By Ellen Zoe Golden Photos courtesy of Karla Carvajal Obando
Since Karla Carvajal was a little girl she dreamt of becoming an animal doctor. She focused all her energy of reaching that goal.
First, she volunteered as an assistant on vaccination and castration campaigns, and after completing her primary and secondary studies, entered the School of Veterinary Medicine at the National University of Costa Rica chosen from the 3,500 students applying for admission.
For the last 10 years, Carvajal, who is married and has a young son, has had her own clinic in Villareal serving the community’s animals (and their owners) and also branching out into the less affluent communities as well as tending to the wildlife that have been hurt.
Here’s her story.
THE Tamarindo News: How did you become interested in helping animals? Karla Carvajal: I was always interested in animals and shortly before finishing my university time I came to the conclusion that my forte would be companion animals. At that time I lived in the metropolitan area was able to obtain a lot of experience in this field. Later on, other opportunities opened for me and I arrived in this beautiful province of Guanacaste which also allowed me to extend my professional work in other areas such as wildlife, marine animals, and larger species.
So from a very young age I wanted to be a veterinarian, I knew that I had not only a lot of affinity and love of animals but also skills such as surgery which is what I love the most. Before starting my Tamarindo clinic, I worked for a commercial house that distributed and sold veterinary drugs. As a result, I traveled all over the country and in that time I discovered in several sectors that a veterinarian was urgently required, since many of these places are remote. For that reason and after working in a while in my home, I decided to open my clinic in Villarreal.
Little by little I added quality medical equipment to offer better services to our clients and patients.
TTN: How do balance your dedication to animal care with your family life?
KC: When you are a professional in the medical area, you often sacrifice time that you would share with your family and friends, and of course being a veterinarian is not the exception because you take an oath to ensure Public Health and Animal Welfare.
As my esteemed colleague Dr. Joaquin Chacon says: ‘It is not easy to endure a race where battles are fought day after day, be it with death, human evil, ignorance, abandonment and abuse.’
Sometimes you do not know what it is to have a free day, holidays or you just know that you will be the only one who will not be able to get to this or that activity. But there is great satisfaction and reward from helping and fighting for an animal life that was in danger and by prolonging their life also brings joy to homes where the pet is more like a member of the family! We are heroes with medical scrubs and although we would like to save everyone, many cases are beyond our control.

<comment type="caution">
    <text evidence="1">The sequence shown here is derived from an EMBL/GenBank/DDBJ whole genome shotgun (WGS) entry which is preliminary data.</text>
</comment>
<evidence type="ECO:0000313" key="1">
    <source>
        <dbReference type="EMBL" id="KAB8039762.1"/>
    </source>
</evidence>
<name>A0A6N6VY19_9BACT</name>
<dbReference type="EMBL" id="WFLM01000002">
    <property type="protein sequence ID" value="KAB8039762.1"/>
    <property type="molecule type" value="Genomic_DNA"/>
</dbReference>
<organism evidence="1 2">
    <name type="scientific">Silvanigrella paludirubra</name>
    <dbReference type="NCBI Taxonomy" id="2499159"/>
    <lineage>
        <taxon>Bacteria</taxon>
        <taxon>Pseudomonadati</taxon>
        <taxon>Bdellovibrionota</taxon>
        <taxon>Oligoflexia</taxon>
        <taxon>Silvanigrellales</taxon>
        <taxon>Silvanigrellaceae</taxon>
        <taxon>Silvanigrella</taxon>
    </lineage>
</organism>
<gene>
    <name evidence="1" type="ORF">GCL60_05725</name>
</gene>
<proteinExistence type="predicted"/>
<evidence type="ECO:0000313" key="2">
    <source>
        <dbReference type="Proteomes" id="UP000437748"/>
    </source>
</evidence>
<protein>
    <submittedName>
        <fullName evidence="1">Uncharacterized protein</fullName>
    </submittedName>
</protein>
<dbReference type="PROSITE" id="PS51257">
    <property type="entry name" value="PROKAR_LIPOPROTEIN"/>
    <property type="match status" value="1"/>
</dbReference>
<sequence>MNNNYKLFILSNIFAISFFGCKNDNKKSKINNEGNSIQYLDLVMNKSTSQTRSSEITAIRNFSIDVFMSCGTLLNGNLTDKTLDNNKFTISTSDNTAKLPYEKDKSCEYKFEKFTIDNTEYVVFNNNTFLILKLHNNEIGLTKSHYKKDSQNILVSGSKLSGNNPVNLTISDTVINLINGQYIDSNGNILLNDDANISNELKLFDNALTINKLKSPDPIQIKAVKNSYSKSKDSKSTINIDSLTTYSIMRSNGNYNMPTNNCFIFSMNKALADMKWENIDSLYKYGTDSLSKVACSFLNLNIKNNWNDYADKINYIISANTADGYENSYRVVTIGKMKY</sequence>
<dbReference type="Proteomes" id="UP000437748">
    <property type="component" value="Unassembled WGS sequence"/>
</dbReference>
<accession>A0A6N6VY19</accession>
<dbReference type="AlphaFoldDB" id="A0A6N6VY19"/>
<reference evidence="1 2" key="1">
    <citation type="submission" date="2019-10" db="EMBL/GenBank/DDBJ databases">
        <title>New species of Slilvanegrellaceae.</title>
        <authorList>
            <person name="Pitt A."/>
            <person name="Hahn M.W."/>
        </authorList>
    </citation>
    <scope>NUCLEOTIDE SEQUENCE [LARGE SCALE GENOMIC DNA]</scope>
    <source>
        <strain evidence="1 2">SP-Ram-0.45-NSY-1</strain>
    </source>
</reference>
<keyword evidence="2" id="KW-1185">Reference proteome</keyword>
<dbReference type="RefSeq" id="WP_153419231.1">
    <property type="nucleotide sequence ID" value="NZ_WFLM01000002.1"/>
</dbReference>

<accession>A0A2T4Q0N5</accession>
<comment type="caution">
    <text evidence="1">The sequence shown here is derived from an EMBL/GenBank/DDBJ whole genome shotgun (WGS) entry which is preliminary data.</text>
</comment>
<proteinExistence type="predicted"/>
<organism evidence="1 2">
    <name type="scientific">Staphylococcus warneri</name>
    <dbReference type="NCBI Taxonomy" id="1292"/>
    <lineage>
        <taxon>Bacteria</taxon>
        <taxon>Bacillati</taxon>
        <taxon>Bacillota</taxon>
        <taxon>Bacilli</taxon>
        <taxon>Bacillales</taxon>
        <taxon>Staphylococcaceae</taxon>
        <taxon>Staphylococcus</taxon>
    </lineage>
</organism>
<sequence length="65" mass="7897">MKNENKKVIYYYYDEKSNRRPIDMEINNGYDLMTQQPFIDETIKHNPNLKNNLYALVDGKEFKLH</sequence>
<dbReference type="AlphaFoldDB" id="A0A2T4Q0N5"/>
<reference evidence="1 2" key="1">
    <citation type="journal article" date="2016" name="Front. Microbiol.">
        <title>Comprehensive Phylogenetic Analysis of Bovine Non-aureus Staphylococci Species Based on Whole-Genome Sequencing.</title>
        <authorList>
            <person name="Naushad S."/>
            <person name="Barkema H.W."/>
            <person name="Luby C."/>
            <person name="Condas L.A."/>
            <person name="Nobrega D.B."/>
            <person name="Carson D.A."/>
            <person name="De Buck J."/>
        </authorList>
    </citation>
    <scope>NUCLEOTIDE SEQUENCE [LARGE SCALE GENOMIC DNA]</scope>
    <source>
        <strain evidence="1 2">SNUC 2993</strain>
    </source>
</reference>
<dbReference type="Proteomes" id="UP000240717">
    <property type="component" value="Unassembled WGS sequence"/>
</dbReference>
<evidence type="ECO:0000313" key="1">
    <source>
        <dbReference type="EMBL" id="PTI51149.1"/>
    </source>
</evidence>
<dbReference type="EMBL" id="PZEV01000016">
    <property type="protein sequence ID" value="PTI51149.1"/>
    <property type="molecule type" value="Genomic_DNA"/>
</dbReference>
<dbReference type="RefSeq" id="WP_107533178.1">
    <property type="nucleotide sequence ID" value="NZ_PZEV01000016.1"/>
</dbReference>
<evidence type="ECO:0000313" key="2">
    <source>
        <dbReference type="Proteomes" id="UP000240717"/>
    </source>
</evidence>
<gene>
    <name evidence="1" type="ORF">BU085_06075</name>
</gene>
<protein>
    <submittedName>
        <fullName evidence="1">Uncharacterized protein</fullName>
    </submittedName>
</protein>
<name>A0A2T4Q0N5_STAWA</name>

TTN: What do you hope to achieve with your work?
KC: With my veterinary clinic, what I most want is to raise awareness among the entire population to understand that we all have the right to be part of this planet and that animal life deserves respect. We want more people to help animals rather that hurt them. I know that with time many of those heartless people will recover consciousness, but without a doubt there is a long way to go. I think the change is made from our homes and we have to start with the children. For this reason I have been interested in personally making visits to schools and places of socially marginalized people giving talks of RESPONSIBLE CONTRACTS with an animal, whatever it is–a fish, rabbit, pig, cow, horse, dog or cat.
I always stress that wildlife (deer, bear, anteaters, monkeys, parrots, parakeets, among others) should be free and cannot be held in captivity because it is also important to know that that is a crime.
There is nothing more gratifying than receiving the hug and gratitude of the children after the talks. They interact with the horses that I bring to these activities.
I usually bring with me at least five different species so that they can touch them. For them to clearly understand the value of animal life, that is my goal, because beyond the commercial part, AWARENESS is my duty.
TTN: Do we have a problem in Tamarindo with wild animals?
KC: We know that in Tamarindo we have a variety of wild animals that due to our invasion in their areas have become a threat in the territory, but we should not act against them as has happened with raccoons, snakes and crocodiles.
You should always count on the support of other entities such as MINAE, SINAC and the fire department mainly to deal with them. Both domestic and wild animals at societal risk deserve our support and if for some reason you are not part of that solution at least let other people look for other alternatives, but DEFINITELY NO BAD TREATMENT.
TTN: Any final thoughts?
KC: I have always lived surrounded by family that loves and respects the fourlegged animals. I love dogs and I am a cat lover. Personally I have several who for one reason or another have had a very sad past.
As a veterinarian we make it possible for animals to have a second chance at life, solving the economic part and although we know that our mission is not going to be easy, we make sacrifices.
Although we would like to help all those who have been victims of their own owners, many times this escapes our possibilities. I sincerely thank all of you who have believed in my professional work and I urge you to be part of looking for improvements in our community in a personal way or as a team, only that way we can achieve a positive change.